Considering the Legal and Human Rights Framework for Addressing Mass Graves Connected to Indian Residential Schools By The Indian Residential School History and Dialogue Centre
On May 28, the Tk’emlúps te Secwépemc First Nation announced the discovery of a mass grave with 215 unmarked burials at the former Kamloops Indian Residential School. Only one month later, the Cowessess First Nation announced they had discovered 751 unmarked burials on the site of the former Marieval Indian Residential School. Both of these discoveries refute currently accessible official records, in which minimal deaths were recorded for the schools – 50 at Kamloops and 8 at Marieval. We have been reminded of the importance of Survivor testimony, as Elders, Knowledge Keepers and Survivors have provided information on mass graves and unmarked burials at sites across Canada. This news is distressing but unfortunately not shocking: these discoveries are similar to findings emerging from communities across Canada and stories of student deaths have been shared and well documented by Survivors.
For decades truth-telling and proper investigation of missing children in relation to residential schools has been largely ignored or left to Survivors and communities to advance. This is an enormous burden. Indigenous Peoples must be respected in their territories and Indigenous governments must have the space to shape how this work will now unfold.
The Indian Residential School History and Dialogue Centre at the University of British Columbia will support Survivors and Indigenous communities as the work of investigation, redress, restorative justice, and healing unfolds. It is in this spirit that this paper is being released. The paper proposes some of the legal and policy issues that governments must address, in consultation and cooperation with Indigenous peoples, if a proper and serious framework for addressing unmarked burials and mass graves in Canada is to be established. Canadian law has no established understanding or standards of how to approach the discovery of mass graves or other unmarked burials. This discussion paper explores some of the considerations for a legal and human rights framework for mass graves by examining international approaches and applying them to the Canadian context.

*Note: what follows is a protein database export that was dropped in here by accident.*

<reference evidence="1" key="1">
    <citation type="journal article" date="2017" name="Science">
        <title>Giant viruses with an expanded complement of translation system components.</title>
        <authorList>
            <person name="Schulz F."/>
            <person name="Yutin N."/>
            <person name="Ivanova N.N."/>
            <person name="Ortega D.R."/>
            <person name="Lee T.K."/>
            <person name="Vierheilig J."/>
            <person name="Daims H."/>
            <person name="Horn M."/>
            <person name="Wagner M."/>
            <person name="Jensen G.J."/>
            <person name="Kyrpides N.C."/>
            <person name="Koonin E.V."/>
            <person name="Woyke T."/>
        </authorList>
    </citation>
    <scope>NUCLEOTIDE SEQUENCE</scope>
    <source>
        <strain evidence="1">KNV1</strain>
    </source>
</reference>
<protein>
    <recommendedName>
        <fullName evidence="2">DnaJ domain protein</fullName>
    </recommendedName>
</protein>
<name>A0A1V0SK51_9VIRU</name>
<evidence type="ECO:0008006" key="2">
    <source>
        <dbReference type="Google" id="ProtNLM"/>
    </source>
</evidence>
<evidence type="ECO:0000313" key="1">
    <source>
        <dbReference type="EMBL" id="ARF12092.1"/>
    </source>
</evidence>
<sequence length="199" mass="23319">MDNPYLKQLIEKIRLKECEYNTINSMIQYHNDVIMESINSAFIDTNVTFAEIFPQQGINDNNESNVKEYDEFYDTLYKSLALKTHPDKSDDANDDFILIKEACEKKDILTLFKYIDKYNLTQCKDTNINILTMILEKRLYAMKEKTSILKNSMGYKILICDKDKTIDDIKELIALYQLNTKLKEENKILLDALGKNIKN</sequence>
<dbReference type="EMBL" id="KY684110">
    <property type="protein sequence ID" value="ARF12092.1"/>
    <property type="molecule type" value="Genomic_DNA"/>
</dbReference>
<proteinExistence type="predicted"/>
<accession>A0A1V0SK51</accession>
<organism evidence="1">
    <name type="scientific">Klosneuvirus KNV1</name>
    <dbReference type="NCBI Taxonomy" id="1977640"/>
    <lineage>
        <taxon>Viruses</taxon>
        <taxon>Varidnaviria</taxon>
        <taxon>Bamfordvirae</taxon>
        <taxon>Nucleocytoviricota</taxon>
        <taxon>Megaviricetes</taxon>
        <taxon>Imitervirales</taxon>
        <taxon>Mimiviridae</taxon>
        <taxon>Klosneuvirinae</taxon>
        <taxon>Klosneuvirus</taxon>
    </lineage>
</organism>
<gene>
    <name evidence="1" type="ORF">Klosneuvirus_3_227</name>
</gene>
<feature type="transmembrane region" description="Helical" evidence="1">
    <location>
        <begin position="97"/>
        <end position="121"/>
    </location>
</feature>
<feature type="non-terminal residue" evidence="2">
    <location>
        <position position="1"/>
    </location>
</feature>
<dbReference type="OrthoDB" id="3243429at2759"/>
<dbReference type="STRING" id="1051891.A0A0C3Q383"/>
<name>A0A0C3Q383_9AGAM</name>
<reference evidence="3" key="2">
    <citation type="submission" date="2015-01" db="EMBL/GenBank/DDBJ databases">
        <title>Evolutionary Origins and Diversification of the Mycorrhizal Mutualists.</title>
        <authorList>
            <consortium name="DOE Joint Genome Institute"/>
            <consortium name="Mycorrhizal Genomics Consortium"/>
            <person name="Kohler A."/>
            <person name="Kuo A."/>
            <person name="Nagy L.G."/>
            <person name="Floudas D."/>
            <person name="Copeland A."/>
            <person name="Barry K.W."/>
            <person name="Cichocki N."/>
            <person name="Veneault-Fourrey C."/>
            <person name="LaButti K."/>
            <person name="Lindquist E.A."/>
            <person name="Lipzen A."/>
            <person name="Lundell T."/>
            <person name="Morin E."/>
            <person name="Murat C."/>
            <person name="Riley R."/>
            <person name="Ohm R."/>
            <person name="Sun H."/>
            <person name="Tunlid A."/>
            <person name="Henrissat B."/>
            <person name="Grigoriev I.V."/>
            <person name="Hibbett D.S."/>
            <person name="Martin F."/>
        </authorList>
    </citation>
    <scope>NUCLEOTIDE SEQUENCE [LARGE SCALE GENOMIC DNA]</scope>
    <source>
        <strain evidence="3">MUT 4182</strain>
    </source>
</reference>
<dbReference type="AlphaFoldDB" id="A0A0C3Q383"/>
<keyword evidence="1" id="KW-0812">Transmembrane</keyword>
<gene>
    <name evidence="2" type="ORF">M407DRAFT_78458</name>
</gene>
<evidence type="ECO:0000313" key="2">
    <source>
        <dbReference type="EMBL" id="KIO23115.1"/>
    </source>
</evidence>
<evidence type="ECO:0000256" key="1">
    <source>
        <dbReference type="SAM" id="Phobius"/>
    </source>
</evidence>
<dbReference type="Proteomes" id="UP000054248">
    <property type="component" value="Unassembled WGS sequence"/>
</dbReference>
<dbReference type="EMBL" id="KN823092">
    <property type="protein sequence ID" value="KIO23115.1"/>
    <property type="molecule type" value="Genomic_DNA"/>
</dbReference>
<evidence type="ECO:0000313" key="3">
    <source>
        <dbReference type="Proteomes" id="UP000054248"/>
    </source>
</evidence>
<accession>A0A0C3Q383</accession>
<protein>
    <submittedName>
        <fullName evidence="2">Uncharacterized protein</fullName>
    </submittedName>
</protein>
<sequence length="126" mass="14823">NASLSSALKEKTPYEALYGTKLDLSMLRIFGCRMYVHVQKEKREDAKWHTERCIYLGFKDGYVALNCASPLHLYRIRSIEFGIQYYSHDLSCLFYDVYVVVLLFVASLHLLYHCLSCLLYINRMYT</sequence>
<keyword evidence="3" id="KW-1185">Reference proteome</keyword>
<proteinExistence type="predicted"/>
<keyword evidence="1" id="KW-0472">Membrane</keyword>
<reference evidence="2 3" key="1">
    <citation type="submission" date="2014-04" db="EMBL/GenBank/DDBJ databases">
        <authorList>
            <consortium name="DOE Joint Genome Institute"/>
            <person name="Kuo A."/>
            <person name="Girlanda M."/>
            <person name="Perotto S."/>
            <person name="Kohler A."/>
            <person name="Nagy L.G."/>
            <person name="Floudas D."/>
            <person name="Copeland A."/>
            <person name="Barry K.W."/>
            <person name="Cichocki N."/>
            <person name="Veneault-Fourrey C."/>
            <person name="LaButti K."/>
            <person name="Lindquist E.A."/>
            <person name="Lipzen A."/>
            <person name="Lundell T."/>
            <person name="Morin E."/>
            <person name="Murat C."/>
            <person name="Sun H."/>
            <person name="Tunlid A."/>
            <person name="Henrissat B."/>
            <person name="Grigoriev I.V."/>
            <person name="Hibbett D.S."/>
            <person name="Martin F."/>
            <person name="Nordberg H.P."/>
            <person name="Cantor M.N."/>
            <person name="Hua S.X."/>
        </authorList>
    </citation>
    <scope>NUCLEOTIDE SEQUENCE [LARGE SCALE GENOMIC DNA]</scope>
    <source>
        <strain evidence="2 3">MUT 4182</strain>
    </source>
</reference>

We know this is a time of incredible suffering, pain and loss. For Survivors, families, and communities we must deploy all of our resources and expertise, such as that available at the University of British Columbia, to inform and support the efforts they will lead.
The Centre stands in support of the Tk’emlúps te Secwépemc First Nation, the Cowessess First Nation, and shares in the collective grief being felt across the country. We recognize that this work of recovering and identifying remains of children who were at residential schools is difficult, but it will not be pushed aside.
The Indian Residential School Survivors Society offers emotional, mental and cultural support for residential school Survivors and their families. A National Residential School Crisis Line has been set up to provide support to former students. This 24-Hour Crisis Line can be accessed at: 1-866-925-4419.
Read the full report here: https://irshdc.ubc.ca/about/publications-and-reports/